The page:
Honoring 30 years of Leadership
Celebration includes awards for program's key players, donation of five AEDs for use in Lake Oswego parks
For 30 years, Leadership Lake Oswego has worked to build relationships and forge connections between community-oriented leaders who can help shape and direct the future of Lake Oswego. On Saturday, more than 100 graduates of the program – from police officers and firefighters to city and school district officials, business owners and more – gathered in Foothills Park to celebrate its success.
Discovering and developing emerging leaders is the essential work of every community, says Keith Dickerson, executive director of the Lake Oswego Chamber of Commerce, which sponsors the program. Weve sought to create a network for 23 to 33 leaders every year from people in various areas. Theyve come from the city, schools, businesses, corporations, civic and neighborhood associations and faith-based organizations.
In addition to a two-day retreat, participants in Leadership Lake Oswego meet one day a month from October to June, exploring a variety of topics that range from leadership styles, human relations and strategic planning to problem solving and servant leadership.
Leadership Lake Oswego also serves as an introduction-of-sorts to different facets of life in the city, with days devoted to public safety, the small-business community, arts and culture, and other topics.
Saturdays gathering was designed as both a tribute to the programs past and a nod to its continuing impact on Lake Oswego. The Chamber presented its Sexton Award to four people who played key roles in the programs development -- Paul Graham, Dee Denton, Bill Korach and Marci Nemhouser – and the Leadership Class of 2016 donated five portable defibrillators for use in city parks.
Its huge, said Lake Oswego Fire Marshal Gert Zoutendijk, who joined Lake Oswego Police Chief Don Johnson and Parks & Rec representative Jamie Inglis in accepted the AEDs. All three are also Leadership graduates.
These five AEDs will be installed at our most visible parks and be available 24 hours a day, Zoutendijk said. This is a wonderful gift of life. Its priceless.
Six local businesses contributed to the purchase of the AEDs, including OnPoint Community Credit Union, Freeman Motor Company, Academy of Modern Martial Arts, Financial Reserve, Iron Coaching and the Metabolic Research Center.
Saturday was a big day for Graham. In addition to receiving the groups accolades, he also got a chance to savor the success of a program he helped to found 30 years ago when he served as Chamber president.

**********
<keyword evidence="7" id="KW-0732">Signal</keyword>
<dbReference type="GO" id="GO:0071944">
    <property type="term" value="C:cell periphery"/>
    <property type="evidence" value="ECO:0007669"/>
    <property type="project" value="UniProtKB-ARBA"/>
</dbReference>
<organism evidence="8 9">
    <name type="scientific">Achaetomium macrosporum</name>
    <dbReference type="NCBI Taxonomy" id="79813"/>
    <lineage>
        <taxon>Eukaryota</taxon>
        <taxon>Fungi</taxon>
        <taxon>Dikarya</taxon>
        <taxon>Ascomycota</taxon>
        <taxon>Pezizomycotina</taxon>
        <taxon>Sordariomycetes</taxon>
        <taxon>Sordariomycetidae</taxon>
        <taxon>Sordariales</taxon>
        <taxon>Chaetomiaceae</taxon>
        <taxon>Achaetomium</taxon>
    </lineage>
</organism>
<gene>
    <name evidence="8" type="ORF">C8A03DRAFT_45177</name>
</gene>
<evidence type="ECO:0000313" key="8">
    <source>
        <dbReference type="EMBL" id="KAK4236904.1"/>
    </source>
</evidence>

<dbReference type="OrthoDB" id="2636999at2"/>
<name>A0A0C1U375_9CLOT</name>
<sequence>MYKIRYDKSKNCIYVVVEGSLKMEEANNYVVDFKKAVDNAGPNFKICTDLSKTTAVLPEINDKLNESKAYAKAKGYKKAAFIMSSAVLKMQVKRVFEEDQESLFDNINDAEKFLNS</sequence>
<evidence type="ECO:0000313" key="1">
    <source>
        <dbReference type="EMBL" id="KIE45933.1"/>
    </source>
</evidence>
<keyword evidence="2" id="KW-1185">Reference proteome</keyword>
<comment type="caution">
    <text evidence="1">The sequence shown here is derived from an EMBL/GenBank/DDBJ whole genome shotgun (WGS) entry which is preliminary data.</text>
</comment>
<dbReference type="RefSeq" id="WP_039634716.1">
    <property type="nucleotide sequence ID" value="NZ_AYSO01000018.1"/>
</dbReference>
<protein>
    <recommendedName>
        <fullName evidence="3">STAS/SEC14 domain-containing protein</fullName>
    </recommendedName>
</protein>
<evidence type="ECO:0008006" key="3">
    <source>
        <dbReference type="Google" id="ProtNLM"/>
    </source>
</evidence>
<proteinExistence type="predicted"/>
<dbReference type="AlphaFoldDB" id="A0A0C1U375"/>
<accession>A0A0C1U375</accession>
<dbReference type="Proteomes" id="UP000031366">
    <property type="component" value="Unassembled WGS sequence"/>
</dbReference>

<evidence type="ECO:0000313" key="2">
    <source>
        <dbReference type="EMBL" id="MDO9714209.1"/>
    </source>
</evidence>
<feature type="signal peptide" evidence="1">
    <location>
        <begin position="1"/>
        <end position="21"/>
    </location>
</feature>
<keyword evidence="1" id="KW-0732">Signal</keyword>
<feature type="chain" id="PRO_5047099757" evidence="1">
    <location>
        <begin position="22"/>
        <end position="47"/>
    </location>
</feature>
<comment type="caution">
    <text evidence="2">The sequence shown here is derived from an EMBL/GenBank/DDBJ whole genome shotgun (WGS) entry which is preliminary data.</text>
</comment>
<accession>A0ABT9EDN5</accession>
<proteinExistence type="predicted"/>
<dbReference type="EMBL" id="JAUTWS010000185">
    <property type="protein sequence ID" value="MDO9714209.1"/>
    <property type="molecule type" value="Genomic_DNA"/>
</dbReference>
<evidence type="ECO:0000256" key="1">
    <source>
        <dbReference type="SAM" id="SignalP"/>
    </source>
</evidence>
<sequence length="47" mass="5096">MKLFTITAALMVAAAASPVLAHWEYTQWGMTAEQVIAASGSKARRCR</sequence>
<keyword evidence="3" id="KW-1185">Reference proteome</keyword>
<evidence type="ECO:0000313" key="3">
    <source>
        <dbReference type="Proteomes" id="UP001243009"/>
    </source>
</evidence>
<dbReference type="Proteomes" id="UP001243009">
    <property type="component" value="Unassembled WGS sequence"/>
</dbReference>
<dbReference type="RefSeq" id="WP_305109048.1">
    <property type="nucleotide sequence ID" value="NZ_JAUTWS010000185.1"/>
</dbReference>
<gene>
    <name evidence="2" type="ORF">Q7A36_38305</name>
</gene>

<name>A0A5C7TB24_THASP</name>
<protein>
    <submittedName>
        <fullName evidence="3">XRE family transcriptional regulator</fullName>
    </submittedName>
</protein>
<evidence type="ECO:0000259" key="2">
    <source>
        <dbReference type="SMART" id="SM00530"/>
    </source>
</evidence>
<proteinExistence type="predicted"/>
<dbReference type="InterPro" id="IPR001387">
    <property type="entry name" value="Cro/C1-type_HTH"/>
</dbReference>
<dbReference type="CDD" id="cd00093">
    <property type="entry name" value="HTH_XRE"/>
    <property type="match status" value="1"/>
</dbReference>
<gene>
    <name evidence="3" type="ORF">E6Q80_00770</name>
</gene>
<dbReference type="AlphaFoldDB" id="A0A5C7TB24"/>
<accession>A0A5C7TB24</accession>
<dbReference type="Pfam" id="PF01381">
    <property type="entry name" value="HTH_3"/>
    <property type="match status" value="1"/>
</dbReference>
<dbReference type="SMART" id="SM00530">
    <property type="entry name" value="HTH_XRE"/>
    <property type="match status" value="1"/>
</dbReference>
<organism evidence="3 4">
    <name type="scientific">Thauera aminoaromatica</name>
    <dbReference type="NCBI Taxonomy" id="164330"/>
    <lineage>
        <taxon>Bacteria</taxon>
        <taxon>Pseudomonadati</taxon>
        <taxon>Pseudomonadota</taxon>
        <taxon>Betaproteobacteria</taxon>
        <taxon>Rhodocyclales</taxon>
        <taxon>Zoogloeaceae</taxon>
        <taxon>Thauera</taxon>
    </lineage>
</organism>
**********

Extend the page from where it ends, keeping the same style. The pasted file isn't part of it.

Tom Decker (publisher of the Lake Oswego Review) and Gerry Frank had heard about a leadership program in Salem, Graham recalled, and Tom told me, I think this could work in Lake Oswego. We could get more people involved in this city.
I thought that if we could educate local people about city processes and give them leadership skills, he said, what a resource it would be for this community. When we got support from Dee Denton (then executive director of the Chamber) and her staff, we were off and rolling.
From the start, Decker, Graham and Denton made sure their prospective city leaders had a diverse background: Business owners, managers, sole proprietors, retailers, attorneys, a doctor, an administrator from Marylhurst University and an elementary school principal were among the first class.
They bonded, learned a lot and went out to use their skills, Graham said.
Over the years, Korach and Nemhouser served as lead instructors for the program. Currently, the classes are taught by City Manager Scott Lazenby and LOSD Superintendent Heather Beck – both recent program graduates themselves.
This is a terrific program that has really given back to the community, Graham said, a sentiment that was echoed Saturday by recent graduate Christopher Boyer.
Boyer, who has owned the Academy of Modern Martial Arts for 25 years, said he signed up for Leadership Lake Oswego because he wanted to do more for his community.
The No. 1 takeaway I got from the class was the relationships Ive formed over the course of a year, said Boyer. No. 2 is the opportunity to give back to Lake Oswego. Doing the leadership class was a natural extension after being in business here so long.
Dickerson notes that there is still space in this years program. For more information, contact the Chamber at 503 636-3634.